MHC class-I downregulation in PD-1/PD-L1 inhibitor refractory Merkel cell carcinoma and its potential reversal by histone deacetylase inhibition: a case series

We report four cases of patients with metastatic MCC who did not respond to immunotherapy by PD-1/PD-L1 blockade. Two of the patients received, subsequently, the HDACi panobinostat in combination with PD-1/PD-L1 blockade. Tumor biopsies of the patients were analyzed for cellular and molecular markers of antigen processing and presentation as well as the degree of T-cell infiltration.Results and conclusionLow expression of APM-related genes associated with low HLA class-I surface expression was observed in all MCC patients, progressing on PD-1/PD-L1 blockade. In one evaluable patient, of the two treated with the combination therapy of the HDACi, panobinostat and PD-1/PD-L1 blockade, reintroduction of HLA class-I-related genes, enhanced HLA class-I surface expression, and elevated CD8+ T-cell infiltration into the MCC tumor tissue were observed; however, these changes did not translate into a clinical benefit. Our findings suggest that HDACi may be useful to overcome HLA class-I downregulation as a resistance mechanism against anti-PD-1/PD-L1 antibodies in MCC patients. Prospective clinical trials are needed to evaluate this notion.
Source: Cancer Immunology, Immunotherapy - Category: Cancer & Oncology Source Type: research

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Second primary cancers (SPCs) are becoming a common cancer entity, which may interfere with survival in relatively benign first primary cancers. We wanted to examine the hypothesis that immune dysfunction may contribute to SPCs by assessing SPCs associated with known immune responsive skin cancers, invasive and in situ squamous cell carcinoma (SCC), Kaposi sarcoma (KS) and Merkel cell carcinoma (MCC). Cancers were identified from the Swedish Cancer Registry from the years 1958 through to 2015. Standardized relative risks (RRs) were calculated bi-directionally for any SPC after skin cancer and for skin cancer as SPC.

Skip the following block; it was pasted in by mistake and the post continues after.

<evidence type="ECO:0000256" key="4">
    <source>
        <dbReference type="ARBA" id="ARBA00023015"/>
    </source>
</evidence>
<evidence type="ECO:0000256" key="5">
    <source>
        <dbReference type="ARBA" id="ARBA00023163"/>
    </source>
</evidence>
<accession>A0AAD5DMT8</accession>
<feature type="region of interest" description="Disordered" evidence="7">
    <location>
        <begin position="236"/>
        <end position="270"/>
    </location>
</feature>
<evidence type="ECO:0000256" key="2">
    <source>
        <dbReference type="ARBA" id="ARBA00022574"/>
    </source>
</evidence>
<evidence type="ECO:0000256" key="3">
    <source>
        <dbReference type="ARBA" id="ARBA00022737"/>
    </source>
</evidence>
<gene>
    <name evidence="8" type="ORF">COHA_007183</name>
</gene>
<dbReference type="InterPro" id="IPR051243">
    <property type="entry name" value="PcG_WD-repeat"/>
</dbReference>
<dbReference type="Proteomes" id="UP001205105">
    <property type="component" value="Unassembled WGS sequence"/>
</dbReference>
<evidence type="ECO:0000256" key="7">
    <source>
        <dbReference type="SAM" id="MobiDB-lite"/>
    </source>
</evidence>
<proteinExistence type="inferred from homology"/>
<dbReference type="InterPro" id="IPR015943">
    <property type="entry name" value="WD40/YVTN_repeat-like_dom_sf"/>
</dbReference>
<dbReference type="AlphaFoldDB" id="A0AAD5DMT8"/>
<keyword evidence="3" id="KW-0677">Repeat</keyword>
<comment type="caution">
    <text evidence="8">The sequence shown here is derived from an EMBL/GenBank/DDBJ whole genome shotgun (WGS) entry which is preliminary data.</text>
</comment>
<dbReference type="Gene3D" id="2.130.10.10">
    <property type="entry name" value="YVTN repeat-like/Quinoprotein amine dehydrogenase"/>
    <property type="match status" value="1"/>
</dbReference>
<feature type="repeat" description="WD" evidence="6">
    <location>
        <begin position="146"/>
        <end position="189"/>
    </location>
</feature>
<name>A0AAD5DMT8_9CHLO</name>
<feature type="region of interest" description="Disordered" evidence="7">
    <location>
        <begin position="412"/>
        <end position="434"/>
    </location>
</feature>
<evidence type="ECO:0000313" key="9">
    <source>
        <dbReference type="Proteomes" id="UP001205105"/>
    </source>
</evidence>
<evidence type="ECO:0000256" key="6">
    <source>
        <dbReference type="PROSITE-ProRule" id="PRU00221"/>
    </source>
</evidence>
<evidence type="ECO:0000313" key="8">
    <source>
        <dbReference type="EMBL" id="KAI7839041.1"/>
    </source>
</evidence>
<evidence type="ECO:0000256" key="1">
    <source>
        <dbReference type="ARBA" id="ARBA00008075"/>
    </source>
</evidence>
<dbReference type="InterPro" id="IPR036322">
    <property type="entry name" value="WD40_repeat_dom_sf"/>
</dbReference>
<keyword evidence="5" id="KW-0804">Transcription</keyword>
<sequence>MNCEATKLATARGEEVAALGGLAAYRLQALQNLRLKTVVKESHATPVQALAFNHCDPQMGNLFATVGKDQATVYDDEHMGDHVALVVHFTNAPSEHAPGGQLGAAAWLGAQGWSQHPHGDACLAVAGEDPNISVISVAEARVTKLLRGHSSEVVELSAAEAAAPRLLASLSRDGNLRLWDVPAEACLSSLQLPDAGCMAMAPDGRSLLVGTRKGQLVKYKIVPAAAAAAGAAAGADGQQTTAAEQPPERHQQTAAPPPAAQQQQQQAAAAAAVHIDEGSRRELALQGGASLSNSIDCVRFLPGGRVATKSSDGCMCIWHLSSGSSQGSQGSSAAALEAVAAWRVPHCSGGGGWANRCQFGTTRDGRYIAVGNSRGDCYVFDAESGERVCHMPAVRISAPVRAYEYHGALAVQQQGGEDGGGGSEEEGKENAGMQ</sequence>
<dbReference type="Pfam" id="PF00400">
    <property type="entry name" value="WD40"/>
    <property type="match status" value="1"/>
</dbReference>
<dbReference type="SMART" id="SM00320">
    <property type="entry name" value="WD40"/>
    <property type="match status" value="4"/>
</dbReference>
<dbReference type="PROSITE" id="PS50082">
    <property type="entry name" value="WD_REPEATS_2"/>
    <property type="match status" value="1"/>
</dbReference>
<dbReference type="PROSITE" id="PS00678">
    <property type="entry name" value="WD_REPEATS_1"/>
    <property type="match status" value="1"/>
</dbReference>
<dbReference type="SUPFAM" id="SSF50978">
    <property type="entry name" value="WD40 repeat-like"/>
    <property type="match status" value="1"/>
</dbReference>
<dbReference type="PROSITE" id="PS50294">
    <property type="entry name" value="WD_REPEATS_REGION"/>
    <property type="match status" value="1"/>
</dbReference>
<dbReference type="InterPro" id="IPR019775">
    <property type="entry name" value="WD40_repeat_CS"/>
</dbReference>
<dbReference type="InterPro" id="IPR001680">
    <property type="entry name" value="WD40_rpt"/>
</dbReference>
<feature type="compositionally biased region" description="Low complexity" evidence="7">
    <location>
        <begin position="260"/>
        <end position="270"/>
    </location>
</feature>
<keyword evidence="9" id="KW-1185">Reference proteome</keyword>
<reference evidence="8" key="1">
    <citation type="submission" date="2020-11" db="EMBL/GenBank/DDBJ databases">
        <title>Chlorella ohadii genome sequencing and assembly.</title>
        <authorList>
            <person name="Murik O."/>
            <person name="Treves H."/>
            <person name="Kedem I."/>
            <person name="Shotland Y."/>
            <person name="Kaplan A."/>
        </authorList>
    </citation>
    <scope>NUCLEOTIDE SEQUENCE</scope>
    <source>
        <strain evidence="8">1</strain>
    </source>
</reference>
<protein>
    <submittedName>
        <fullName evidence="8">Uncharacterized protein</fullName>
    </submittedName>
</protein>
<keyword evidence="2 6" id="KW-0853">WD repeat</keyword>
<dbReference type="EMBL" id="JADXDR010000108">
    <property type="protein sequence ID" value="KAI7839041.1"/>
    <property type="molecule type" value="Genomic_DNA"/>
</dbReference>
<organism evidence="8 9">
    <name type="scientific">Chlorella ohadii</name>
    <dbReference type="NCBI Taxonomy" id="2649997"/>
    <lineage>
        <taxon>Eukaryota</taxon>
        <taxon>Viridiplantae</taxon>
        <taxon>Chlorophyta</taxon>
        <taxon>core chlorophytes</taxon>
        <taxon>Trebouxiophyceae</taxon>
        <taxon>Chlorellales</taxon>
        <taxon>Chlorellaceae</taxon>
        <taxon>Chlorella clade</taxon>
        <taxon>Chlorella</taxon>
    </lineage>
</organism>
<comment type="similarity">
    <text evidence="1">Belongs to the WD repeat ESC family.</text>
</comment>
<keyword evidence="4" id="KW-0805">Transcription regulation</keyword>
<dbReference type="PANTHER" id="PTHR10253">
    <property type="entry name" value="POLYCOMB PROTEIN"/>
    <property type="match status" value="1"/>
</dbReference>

Source: Journal of Investigative Dermatology - Category: Dermatology Authors: Tags: Original Article Source Type: research
As a general principle, a key indicator of the prognosis of a given primary malignant tumor is its size. Simply put, at the time of cancer diagnosis, it is better to have a small tumor than a large one. The tenet that size matters applies not only to malignant tumors developing in parenchymal organs but also cutaneous cancers. The metastatic potential of squamous cell carcinoma, the second most common cutaneous malignant condition, is highly or directly correlated with tumor size. At sizes smaller than a certain threshold, typically in the range of 2 mm, the risk of secondary spread is negligible. By contrast, metastases a...
Source: JAMA Dermatology - Category: Dermatology Source Type: research
ConclusionsThe guidelines presented here answer clinical questions that arise in routine practice. They can provide dermatologists with a starting point for decision-making, although available resources and patient preferences must always be borne in mind.ResumenAntecedentes y objetivoEl carcinoma de células de Merkel es un tipo de cáncer de piel infrecuente y agresivo. Hay una gran variación en su manejo y las diferentes guías extranjeras que existen cubren parcialmente los problemas identificados como principales. El objetivo de la presente guía es servir de referencia a los dermat&oacu...
Source: Actas Dermo-Sifiliograficas - Category: Dermatology Source Type: research
Conclusions: This supports that KA and MCPyV are not related to each other and MCVyP is not a major factor in the pathogenesis of KA. PMID: 31127879 [PubMed - in process]
Source: Asian Pacific Journal of Cancer Prevention - Category: Cancer & Oncology Tags: Asian Pac J Cancer Prev Source Type: research
Merkel cell carcinoma (MCC) is a rare and aggressive neuroendocrine skin cancer. Most MCC are virus positive (VP-MCC) and express Merkel cell polyomavirus oncogenes, whereas virus negative MCC (VN-MCC) are associated with abundant UV signature mutations. MCC has characteristic features that differentiate it from other neuroendocrine carcinomas, such as expressing Cytokeratin 20 (CK20). Staining of CK20 and other cytokeratins as a paranuclear dot is highly suggestive of MCC. This aggregation of intermediate filament proteins adjacent to the nucleus has been described as displaying a “Golgi pattern”, but little h...